I lived with my grandmother in Amravati during my 12th grade. My parents and brother visited me on weekends.

If everything was well, Papa, my brother and I would go to eat Dabeli. Mumma and Nani are not fond of street food, so it was just us. And it wasn’t a snack, it was bharpet, like a meal, till satiated. I once had 5 Dabelis in one sitting. And Papa likes Dabeli more than I like Dabeli.

This was more than 6 years ago. Now we don’t visit Amravati, and with that our Dabeli tradition is gone. But every time I eat Dabeli, I remember that place and us we used to be.

My experience making eating and feeding dabeli:

  1. I miss street food. I miss Pani Puri, Dahi Puri, Bhel, even that weird chaat in edible baskets; I miss acronomizing names: SPDP. I miss my chola bhatura with the carrot pickle so much that I find myself saying (childish) things like “I have a street food deficiency”.
  2. (To me) Dabelis taste very different in Amravati than in Pune. I am used to the Pune Dabeli. I ate mine with cheese in it. Amravati hawkers look at me as if I am barking when I ask for cheese in my Dabeli. And I know it probably sounds blasphemous to many of you, but you have to try it. A tiny shop in front of my engineering college made me fall in love with it. If I had the means and the guts to go there, I’d make a food day out of the visit.
  3. babyR loves Dabeli. Just the idea made her so hungry that she stood next to me at the kitchen counter and told me to “go faster” because her “tummy is so empty it’s stuck to my back”. There isn’t much I know about cooking, but I know this now: being asked to make something faster incessantly only makes it go slower.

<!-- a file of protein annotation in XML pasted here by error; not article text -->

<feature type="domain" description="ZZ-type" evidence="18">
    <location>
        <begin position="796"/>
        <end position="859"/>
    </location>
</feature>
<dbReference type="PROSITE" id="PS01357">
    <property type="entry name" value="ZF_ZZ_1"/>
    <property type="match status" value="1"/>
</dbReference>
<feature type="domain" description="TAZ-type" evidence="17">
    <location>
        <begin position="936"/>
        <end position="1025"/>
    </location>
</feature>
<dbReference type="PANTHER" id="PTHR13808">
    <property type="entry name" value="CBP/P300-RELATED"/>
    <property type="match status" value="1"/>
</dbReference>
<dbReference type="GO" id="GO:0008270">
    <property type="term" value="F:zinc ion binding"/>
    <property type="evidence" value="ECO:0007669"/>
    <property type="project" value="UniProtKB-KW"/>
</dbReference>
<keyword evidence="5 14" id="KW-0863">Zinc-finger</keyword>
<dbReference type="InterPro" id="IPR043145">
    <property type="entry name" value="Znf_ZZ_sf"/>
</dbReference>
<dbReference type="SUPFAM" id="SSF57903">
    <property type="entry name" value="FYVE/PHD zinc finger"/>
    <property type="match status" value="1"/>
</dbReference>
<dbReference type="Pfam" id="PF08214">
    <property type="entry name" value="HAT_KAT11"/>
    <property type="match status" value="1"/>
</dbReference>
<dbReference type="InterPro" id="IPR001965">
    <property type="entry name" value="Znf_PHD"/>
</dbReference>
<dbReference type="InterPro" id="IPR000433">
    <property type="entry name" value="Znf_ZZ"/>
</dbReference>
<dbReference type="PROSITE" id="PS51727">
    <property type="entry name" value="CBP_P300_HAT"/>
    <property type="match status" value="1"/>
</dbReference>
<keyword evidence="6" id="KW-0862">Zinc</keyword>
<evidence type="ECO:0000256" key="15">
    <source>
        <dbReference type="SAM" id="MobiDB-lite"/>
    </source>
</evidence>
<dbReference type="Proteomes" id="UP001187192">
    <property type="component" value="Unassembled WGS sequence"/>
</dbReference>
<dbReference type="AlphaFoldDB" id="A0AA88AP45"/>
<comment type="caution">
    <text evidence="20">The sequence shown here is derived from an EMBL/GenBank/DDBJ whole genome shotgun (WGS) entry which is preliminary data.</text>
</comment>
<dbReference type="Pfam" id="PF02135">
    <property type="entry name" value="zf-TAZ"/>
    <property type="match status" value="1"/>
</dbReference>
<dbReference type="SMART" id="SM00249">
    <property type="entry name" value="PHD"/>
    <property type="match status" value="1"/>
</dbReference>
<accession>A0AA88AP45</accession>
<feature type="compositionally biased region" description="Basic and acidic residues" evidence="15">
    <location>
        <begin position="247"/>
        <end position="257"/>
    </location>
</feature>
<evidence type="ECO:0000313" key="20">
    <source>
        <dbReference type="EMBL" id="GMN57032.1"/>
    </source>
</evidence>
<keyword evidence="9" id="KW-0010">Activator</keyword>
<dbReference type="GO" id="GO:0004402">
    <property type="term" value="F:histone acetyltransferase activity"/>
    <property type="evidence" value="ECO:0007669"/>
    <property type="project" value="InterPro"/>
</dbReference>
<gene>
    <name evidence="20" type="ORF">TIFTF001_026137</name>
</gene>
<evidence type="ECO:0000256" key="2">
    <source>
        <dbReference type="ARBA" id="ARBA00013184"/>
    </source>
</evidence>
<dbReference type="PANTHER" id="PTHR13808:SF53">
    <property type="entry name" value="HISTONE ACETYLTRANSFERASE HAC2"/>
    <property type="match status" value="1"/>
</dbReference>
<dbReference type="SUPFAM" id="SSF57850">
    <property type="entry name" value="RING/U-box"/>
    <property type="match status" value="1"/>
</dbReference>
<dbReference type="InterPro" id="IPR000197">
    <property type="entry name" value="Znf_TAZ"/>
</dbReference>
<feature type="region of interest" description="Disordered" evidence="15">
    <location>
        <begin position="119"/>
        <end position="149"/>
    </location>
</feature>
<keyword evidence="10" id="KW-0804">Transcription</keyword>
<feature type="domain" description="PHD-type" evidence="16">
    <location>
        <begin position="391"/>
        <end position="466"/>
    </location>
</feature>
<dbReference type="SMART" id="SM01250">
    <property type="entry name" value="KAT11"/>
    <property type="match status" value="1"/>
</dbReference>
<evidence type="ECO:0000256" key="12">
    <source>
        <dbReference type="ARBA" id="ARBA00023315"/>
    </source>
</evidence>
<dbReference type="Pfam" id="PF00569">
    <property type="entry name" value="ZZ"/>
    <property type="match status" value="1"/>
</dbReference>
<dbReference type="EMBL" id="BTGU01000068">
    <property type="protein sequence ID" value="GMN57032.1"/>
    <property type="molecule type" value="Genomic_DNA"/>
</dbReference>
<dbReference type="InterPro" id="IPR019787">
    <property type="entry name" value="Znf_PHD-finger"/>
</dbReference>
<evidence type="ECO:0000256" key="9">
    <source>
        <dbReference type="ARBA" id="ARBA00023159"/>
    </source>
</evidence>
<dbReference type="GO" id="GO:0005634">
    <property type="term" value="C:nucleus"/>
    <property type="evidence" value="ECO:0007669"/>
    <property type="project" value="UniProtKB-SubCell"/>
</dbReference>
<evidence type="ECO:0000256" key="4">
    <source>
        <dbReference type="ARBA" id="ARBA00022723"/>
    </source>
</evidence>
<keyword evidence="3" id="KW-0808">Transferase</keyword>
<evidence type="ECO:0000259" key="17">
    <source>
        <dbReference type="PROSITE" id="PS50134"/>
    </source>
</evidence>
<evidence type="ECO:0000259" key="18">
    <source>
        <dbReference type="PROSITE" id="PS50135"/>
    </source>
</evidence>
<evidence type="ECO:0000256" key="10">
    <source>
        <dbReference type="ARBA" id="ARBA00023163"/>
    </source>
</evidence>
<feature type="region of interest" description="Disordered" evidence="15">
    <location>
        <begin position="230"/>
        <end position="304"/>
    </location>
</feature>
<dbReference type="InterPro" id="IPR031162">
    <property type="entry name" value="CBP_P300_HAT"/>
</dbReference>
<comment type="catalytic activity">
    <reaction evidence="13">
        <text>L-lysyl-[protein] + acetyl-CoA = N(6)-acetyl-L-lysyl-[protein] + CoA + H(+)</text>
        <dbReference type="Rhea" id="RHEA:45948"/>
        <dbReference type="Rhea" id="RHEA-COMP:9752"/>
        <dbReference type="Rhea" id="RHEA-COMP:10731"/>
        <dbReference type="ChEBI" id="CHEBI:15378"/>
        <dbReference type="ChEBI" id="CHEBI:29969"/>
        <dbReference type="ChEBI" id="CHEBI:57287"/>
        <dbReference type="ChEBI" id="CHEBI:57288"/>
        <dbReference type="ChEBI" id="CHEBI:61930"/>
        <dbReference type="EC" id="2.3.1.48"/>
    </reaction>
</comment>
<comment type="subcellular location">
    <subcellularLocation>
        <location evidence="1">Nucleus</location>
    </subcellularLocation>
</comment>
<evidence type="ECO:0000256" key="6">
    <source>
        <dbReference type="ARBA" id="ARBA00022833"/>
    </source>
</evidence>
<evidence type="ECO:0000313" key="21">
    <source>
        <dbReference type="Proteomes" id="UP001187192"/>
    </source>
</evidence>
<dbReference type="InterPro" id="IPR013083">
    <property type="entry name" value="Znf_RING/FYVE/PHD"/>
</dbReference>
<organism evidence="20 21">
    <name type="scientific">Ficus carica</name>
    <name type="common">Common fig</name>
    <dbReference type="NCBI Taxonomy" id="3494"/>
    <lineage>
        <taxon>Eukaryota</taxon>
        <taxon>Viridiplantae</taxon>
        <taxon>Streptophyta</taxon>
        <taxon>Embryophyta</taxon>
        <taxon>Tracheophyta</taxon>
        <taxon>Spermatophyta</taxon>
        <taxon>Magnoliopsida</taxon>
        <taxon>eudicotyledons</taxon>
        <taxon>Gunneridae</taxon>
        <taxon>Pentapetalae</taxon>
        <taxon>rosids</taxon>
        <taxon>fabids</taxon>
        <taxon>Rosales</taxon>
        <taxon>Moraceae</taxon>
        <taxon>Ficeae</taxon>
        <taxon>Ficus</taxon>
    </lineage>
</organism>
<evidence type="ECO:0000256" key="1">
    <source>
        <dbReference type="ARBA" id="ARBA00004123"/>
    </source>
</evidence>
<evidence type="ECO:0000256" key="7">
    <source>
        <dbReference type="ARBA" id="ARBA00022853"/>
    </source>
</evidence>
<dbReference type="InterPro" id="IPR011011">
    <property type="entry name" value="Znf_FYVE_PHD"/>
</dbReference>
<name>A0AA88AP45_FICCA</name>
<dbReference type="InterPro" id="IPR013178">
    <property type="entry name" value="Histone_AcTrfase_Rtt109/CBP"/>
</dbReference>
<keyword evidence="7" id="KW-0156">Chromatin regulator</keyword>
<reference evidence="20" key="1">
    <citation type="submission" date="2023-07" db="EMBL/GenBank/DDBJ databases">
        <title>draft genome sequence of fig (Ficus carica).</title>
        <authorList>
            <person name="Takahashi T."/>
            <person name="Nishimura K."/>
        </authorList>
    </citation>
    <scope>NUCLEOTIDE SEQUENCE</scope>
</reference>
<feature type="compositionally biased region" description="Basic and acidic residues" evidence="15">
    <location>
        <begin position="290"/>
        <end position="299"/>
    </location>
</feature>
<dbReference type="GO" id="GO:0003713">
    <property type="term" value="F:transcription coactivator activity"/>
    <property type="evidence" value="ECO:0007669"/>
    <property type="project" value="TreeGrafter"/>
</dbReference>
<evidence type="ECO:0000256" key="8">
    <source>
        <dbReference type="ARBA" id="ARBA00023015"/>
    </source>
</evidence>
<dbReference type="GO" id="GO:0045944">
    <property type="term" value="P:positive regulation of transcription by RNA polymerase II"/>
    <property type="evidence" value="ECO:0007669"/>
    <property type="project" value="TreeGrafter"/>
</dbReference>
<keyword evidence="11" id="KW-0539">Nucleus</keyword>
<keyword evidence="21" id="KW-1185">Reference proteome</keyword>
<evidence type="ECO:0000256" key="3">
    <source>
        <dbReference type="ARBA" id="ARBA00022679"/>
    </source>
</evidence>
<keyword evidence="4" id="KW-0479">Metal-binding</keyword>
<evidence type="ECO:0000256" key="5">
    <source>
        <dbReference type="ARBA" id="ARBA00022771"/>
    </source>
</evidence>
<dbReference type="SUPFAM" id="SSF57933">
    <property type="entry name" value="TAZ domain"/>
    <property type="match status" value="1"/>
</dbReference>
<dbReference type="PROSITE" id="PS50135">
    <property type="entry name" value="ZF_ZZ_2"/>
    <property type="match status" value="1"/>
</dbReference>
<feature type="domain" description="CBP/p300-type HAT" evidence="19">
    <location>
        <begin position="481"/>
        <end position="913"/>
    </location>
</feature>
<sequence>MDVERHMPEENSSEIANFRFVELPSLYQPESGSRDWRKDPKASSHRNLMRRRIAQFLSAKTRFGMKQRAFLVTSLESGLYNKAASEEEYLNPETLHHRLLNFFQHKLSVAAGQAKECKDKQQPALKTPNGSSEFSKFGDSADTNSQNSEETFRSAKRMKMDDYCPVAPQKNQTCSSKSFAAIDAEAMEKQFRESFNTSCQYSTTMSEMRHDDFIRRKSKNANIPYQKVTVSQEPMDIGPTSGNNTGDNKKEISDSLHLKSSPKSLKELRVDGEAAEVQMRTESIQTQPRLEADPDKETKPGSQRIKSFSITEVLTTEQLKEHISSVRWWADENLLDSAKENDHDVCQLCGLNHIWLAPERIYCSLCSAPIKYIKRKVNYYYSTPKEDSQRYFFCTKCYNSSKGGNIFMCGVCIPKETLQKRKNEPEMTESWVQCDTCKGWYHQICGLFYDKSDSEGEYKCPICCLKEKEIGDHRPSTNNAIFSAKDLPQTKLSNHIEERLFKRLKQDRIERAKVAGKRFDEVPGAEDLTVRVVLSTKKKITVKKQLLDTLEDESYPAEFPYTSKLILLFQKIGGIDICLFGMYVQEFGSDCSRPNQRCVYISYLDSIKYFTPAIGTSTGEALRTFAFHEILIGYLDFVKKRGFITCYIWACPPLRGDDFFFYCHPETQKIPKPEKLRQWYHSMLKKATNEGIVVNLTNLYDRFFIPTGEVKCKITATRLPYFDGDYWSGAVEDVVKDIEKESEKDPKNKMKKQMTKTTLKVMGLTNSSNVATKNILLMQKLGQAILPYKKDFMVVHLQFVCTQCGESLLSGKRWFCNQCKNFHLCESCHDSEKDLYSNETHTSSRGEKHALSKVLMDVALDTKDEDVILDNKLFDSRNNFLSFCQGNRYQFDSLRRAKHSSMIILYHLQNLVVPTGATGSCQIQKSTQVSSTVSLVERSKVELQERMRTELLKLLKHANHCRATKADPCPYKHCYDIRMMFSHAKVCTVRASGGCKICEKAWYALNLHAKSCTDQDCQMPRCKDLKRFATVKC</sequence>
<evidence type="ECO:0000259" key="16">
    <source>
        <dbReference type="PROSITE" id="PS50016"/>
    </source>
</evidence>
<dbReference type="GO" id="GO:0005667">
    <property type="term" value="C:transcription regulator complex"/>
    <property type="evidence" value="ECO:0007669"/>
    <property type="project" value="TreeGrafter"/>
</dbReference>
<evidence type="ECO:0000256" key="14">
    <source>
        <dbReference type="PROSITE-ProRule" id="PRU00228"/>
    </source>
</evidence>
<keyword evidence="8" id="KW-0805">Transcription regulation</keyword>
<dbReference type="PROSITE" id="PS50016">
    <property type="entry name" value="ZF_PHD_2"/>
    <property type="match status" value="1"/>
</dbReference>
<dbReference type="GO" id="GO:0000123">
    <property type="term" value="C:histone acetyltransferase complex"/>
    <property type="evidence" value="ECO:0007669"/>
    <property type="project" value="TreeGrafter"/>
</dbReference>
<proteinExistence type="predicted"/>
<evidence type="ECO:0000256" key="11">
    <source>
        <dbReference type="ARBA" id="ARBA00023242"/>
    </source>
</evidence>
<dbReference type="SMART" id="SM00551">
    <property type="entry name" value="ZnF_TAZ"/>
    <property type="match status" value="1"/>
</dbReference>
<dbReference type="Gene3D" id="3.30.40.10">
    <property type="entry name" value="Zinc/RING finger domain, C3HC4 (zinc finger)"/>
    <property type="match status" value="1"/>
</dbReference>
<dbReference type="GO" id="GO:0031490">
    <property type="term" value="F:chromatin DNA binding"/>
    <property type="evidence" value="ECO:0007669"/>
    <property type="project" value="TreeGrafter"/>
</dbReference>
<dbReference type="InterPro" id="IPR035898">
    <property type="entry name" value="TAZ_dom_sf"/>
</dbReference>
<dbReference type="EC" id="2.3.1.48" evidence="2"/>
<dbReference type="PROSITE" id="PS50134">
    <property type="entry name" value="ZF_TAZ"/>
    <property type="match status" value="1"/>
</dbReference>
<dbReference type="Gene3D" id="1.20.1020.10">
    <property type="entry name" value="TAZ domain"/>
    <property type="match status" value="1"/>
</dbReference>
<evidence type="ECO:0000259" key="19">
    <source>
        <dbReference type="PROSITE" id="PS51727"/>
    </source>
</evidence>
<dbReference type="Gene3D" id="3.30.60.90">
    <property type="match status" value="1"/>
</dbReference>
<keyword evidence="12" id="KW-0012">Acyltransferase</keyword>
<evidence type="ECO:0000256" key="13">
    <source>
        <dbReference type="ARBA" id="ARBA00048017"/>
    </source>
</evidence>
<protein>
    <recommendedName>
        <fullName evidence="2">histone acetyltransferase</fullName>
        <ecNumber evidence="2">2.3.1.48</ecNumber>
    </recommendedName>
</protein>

She ate more than I did, which isn’t saying much, but is still saying something because she is 4. Seeing her make meals out of snacky food makes me proud of her.
  4. Dadi thinks I make miserly amounts of food. Which only by looking at the photos, you will be able to attest is not true.
    Deciding food quantities is a risky game in my house. If you make more than can be finished in one sitting, papa and dadi agonize over it like it’s jail food and the jailer punishes if you don’t finish the food. So I make just enough for 3 hungry Prachis.
  5. Shubhashree was in the hospital for the 5th day when she told me about her Dabeli craving. She said that our conversation about a food we love and the memories from the past made her happy. I am still discovering the capability of food and a conversation to bring comfort.

During my first few months living away from my parents, I was learning a lot, among which was management of money. I had neither known pocket-money nor taught about the management of it, so I did a bad job. I remember at the end of one of these months, 31st of October 2010, I think, I was on my very last 20 rupees and I hadn’t had dinner yet. Going to the mess was out of question after the cockroach incident, so I went to a chaat tapri and bought a cheese-dabeli. It was a mediocre Dabeli had on an insignificant night, yet it stuck.

I have since discovered Keralan food, had elaborate Ramen bowls and whatever I had with mumma at malaka Spice; I have also gotten better at managing my finances. And while I like to look at Prachi-from-the-past patronizingly, I would do the same with my last 20 rupees today.

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